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Several individuals and groups have contacted Auburn University and offered their ideas, time, and services to help save Toomer's Corner Oaks. We greatly appreciate these offers; however, it is not possible to respond to every inquiry or offer of help due to the nature of the problem and the rapid pace of the on-going response. The university has assembled a task force composed primarily of Auburn faculty with expertise covering all aspects of the response.
With respect to potential soil and groundwater contamination by the herbicide: Faculty from the Civil Engineering Department (Environmental Science Group) and the Agronomy and Soils Department, in collaboration with Auburn University, private environmental firms and state regulatory staff, have developed and are implementing a strategy for assessing the magnitude and distribution of contaminants related to the herbicide Spike 80DF in soil and groundwater.
With regards to using nutritional Supplements, fertilizers, or other growth stimulants to help save the trees: An important factor in tree health is that they have moisture, nutrients and carbohydrates available for leaf and twig growth. When nutrients are present in the soil, trees respond by actively growing new root tips and translocating nutrients and water from the soil to the leaves. Unfortunately, the herbicide used to poison the trees is water soluble and is easily taken up by the roots. Once into the xylem the herbicide is transported to the leaves where the compound interferes with photosynthesis and destroys the chlorophyll and cell membranes. In contrast to favorable growing conditions, when trees are under stress they compensate by shutting down transpiration, and the translocation of water and nutrients from the soil. Therefore, to limit the movement of herbicide to the leaves and the effects of the herbicide on new tissue growth, the use of nutrients or carbohydrates to "feed" the Toomer's Corner Oaks was not considered a good option at this time.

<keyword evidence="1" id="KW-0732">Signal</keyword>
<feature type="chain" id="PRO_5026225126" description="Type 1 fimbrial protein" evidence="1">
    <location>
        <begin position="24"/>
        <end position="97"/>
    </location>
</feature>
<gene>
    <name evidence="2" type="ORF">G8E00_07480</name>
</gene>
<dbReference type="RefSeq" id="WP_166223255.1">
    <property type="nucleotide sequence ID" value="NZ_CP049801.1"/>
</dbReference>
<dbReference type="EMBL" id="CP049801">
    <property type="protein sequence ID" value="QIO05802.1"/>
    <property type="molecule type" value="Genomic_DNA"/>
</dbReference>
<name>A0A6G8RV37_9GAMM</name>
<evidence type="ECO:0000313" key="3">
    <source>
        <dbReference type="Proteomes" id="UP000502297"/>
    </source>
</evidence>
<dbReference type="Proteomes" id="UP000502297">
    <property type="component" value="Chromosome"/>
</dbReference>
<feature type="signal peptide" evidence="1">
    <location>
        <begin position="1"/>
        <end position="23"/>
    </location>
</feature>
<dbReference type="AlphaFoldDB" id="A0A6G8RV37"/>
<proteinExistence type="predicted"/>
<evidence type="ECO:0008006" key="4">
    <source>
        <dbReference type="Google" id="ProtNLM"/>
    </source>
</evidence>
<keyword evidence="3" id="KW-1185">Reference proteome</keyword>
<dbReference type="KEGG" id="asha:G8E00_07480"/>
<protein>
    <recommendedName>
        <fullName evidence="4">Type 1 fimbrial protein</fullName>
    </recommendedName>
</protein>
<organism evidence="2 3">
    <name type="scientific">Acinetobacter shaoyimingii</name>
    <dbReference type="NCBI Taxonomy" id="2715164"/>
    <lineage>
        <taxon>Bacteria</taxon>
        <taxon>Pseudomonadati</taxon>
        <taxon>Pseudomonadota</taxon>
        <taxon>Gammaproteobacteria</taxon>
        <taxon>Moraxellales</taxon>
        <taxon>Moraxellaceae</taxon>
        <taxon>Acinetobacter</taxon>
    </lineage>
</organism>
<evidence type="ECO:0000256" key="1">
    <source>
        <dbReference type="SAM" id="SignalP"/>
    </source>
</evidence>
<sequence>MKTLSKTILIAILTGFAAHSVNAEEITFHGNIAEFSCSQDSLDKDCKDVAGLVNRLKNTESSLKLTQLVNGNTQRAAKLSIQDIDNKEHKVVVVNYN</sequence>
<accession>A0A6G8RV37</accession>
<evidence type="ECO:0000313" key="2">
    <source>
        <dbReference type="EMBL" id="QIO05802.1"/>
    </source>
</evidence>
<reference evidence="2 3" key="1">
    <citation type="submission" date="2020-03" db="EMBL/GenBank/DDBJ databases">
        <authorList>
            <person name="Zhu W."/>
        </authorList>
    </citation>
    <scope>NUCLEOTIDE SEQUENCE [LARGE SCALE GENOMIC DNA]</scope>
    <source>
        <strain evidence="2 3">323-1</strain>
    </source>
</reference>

With regards to using biostimulants to enhance microbial degradation of the herbicide: While this technique has been successfully used for remediation of certain soil contaminants, it has not been demonstrated to be effective for tebuthiuron degradation within conditions similar to the Toomer's Corner Oaks poisoning. Tebuthiuron is extremely persistent in the soil. Although microbial degradation of tebuthiuron can occur in soil, it is not considered to be the dominant mechanism of dissipation in temperate climates. Since microorganisms around the tree roots have no prior exposure to tebuthiuron, microbial degradation, even with application of biostimulants, is not likely to occur fast enough to bring tebuthiuron concentrations down to a non-toxic level within a short period of time. Despite the costs, excavation of soil is the most rapid and effective way for removing high concentrations of tebuthiuron.
Last Updated: Apr. 9, 2012